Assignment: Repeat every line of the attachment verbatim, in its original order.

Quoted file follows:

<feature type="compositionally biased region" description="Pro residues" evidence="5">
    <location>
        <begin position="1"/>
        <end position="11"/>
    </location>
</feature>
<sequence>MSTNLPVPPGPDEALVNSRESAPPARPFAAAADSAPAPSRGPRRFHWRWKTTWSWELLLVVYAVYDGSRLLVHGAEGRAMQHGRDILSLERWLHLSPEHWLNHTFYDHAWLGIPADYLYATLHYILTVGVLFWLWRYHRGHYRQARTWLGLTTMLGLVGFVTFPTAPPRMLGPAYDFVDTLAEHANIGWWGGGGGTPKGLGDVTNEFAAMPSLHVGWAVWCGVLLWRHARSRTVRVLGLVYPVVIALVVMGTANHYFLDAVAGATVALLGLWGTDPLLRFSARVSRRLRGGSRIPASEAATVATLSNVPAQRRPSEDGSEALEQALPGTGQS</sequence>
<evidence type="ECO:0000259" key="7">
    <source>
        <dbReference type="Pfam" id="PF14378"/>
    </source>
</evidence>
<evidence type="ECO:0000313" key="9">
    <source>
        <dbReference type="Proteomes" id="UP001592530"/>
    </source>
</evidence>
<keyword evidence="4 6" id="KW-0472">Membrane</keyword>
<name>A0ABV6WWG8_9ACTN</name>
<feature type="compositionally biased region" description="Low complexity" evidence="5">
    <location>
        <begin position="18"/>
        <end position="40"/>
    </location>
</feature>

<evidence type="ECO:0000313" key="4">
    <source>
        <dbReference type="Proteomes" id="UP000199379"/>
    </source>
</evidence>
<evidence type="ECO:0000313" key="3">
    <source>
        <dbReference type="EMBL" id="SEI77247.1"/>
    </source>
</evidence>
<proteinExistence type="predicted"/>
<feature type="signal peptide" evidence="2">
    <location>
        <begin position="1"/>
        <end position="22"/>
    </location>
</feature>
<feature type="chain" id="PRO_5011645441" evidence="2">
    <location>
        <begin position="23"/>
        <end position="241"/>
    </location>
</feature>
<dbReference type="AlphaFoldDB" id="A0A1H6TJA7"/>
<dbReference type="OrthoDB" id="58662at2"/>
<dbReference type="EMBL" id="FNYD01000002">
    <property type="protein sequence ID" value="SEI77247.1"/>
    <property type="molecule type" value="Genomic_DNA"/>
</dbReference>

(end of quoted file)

<feature type="compositionally biased region" description="Pro residues" evidence="5">
    <location>
        <begin position="1"/>
        <end position="11"/>
    </location>
</feature>
<sequence>MSTNLPVPPGPDEALVNSRESAPPARPFAAAADSAPAPSRGPRRFHWRWKTTWSWELLLVVYAVYDGSRLLVHGAEGRAMQHGRDILSLERWLHLSPEHWLNHTFYDHAWLGIPADYLYATLHYILTVGVLFWLWRYHRGHYRQARTWLGLTTMLGLVGFVTFPTAPPRMLGPAYDFVDTLAEHANIGWWGGGGGTPKGLGDVTNEFAAMPSLHVGWAVWCGVLLWRHARSRTVRVLGLVYPVVIALVVMGTANHYFLDAVAGATVALLGLWGTDPLLRFSARVSRRLRGGSRIPASEAATVATLSNVPAQRRPSEDGSEALEQALPGTGQS</sequence>
<evidence type="ECO:0000259" key="7">
    <source>
        <dbReference type="Pfam" id="PF14378"/>
    </source>
</evidence>
<evidence type="ECO:0000313" key="9">
    <source>
        <dbReference type="Proteomes" id="UP001592530"/>
    </source>
</evidence>
<keyword evidence="4 6" id="KW-0472">Membrane</keyword>
<name>A0ABV6WWG8_9ACTN</name>
<feature type="compositionally biased region" description="Low complexity" evidence="5">
    <location>
        <begin position="18"/>
        <end position="40"/>
    </location>
</feature>

<evidence type="ECO:0000313" key="4">
    <source>
        <dbReference type="Proteomes" id="UP000199379"/>
    </source>
</evidence>
<evidence type="ECO:0000313" key="3">
    <source>
        <dbReference type="EMBL" id="SEI77247.1"/>
    </source>
</evidence>
<proteinExistence type="predicted"/>
<feature type="signal peptide" evidence="2">
    <location>
        <begin position="1"/>
        <end position="22"/>
    </location>
</feature>
<feature type="chain" id="PRO_5011645441" evidence="2">
    <location>
        <begin position="23"/>
        <end position="241"/>
    </location>
</feature>
<dbReference type="AlphaFoldDB" id="A0A1H6TJA7"/>
<dbReference type="OrthoDB" id="58662at2"/>
<dbReference type="EMBL" id="FNYD01000002">
    <property type="protein sequence ID" value="SEI77247.1"/>
    <property type="molecule type" value="Genomic_DNA"/>
</dbReference>